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Govít to tackle poor projects delivery

Tightening screws: Ebineng
The Transport and Communications ministry says it will tighten screws on the implementation of public infrastructure projects to address concerns of poor quality products, unfinished works and cost overruns.

The ministry said this at a consultative meeting for roads and ICT [information and communications technology] projects held in Gaborone this week.

Permanent secretary in the ministry, Kabelo Ebineng said they are concerned that it is not getting value for money in most of the projects because of poor quality products, unfinished works and cost overruns.

He said in order to ensure the delivery of quality roads, the ministry found it fitting to engage supervising consultants who are qualified to vet and ascertain that the product delivered by the contractor is of good quality.

“The government is concerned and disappointed by some consultants who fail to honour their agreements in delivering projects and this leaves the employer with many questions,” Ebineng said.

He noted that the aim of the government is to ensure that there is no bleeding of funds through unjustified processes and requirements to the comfort of certain individuals.

Some of the spending, which he said should be curtailed, include reduction in establishment costs and

demand for luxurious project vehicles.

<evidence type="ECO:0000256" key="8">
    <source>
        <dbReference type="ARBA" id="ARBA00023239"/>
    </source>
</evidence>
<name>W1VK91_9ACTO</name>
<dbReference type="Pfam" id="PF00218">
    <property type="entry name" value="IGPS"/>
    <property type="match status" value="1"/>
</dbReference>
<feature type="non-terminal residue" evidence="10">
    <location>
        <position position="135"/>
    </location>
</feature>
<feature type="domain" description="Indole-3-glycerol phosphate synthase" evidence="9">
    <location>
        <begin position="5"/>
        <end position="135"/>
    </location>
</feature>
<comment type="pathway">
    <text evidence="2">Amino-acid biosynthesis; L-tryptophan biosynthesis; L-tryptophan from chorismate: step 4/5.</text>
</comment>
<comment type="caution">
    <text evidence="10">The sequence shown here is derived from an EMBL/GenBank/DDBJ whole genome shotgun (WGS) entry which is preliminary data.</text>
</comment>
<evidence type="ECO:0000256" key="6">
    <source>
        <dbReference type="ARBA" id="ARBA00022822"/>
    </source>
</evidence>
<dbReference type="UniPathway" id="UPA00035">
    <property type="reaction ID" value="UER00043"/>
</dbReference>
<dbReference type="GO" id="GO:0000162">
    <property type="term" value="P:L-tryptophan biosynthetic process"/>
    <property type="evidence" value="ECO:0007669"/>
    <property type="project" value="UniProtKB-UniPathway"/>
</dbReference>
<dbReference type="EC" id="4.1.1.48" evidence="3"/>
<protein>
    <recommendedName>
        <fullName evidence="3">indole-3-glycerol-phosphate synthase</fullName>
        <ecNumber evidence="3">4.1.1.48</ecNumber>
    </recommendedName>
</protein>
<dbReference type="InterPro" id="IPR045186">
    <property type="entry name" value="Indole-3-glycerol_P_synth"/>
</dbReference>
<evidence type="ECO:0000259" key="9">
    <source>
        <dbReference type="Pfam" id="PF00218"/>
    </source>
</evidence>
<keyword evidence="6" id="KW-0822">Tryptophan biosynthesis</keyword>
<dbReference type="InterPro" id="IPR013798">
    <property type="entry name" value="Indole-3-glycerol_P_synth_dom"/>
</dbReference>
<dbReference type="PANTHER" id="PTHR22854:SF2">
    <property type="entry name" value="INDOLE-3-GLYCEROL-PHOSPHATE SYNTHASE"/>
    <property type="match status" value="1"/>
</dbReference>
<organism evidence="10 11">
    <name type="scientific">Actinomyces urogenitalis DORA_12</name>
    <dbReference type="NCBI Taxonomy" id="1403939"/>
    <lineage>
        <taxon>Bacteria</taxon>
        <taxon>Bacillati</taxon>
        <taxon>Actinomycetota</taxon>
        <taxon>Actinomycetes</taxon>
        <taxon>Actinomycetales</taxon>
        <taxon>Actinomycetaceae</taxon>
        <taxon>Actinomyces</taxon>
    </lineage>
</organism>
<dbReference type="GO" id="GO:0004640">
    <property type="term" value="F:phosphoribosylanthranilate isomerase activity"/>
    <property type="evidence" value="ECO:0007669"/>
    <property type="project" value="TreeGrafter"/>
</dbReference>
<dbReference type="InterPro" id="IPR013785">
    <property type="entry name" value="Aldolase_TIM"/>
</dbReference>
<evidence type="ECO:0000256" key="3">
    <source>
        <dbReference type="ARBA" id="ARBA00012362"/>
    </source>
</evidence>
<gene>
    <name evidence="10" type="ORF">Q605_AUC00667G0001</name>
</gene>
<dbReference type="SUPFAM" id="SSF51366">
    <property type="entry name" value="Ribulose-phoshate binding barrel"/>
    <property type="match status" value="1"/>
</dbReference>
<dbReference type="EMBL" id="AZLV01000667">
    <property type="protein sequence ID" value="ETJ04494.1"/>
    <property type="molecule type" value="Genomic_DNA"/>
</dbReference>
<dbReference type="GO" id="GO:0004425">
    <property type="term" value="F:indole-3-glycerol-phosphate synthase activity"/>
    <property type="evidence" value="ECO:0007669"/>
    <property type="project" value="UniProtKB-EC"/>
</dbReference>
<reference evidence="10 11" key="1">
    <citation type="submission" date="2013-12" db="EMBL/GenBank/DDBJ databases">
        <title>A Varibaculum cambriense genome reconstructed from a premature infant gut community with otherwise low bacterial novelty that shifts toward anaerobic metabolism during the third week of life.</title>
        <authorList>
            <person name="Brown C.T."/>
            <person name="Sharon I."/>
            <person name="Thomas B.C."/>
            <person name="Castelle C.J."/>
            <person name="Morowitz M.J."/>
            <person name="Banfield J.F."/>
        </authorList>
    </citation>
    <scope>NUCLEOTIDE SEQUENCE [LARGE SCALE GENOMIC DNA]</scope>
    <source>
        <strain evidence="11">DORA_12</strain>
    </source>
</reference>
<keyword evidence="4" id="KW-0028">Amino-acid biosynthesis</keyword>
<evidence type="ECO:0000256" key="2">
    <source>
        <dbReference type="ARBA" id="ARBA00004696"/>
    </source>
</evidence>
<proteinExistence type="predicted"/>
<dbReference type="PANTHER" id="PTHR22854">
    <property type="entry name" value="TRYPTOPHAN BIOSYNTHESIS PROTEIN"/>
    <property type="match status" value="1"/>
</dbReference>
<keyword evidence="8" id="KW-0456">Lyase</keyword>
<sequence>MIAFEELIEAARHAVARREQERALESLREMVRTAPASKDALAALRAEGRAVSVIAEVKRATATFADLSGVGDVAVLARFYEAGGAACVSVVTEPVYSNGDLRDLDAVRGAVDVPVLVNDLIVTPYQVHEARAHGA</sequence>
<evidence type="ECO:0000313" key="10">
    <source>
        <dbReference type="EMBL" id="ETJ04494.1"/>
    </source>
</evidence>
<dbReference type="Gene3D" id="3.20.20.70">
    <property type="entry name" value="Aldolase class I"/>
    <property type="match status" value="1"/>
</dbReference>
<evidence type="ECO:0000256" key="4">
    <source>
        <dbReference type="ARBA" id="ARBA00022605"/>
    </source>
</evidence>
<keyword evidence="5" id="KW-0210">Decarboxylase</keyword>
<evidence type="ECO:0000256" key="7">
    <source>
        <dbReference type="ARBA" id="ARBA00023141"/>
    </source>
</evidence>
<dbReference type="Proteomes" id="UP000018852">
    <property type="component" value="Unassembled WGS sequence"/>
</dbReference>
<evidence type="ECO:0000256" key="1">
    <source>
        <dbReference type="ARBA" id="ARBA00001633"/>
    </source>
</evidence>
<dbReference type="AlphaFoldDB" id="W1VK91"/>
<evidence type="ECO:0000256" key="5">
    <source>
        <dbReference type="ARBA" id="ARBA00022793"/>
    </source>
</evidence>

“The consulting engineering fraternity should be able to apply best industry practices into practice. They should ensure that both employer and the public do not suffer the consequences of incomplete, inconsistent, inadequate designs and zero tolerance on poor workmanship,” he said.

Ebineng also said the industry will work with the client to find a better solution to the problems besieging the industry, adding that all parties involved will come up with innovative solutions that can significantly improve the very disciplined industry.

In addition, he said all parties must work together to ensure that the built infrastructure serves its purpose and there is a return on investment.

“They should ensure that the infrastructure built meets the minimum acceptable levels of functionality such as affordability, availability, maintainability, usability, reliability, safety, security and cost effectiveness,” said Ebineng.

He said there is no doubt that engineering is considered to be a disciplined industry with many innovations, methods and techniques for delivering infrastructure projects.




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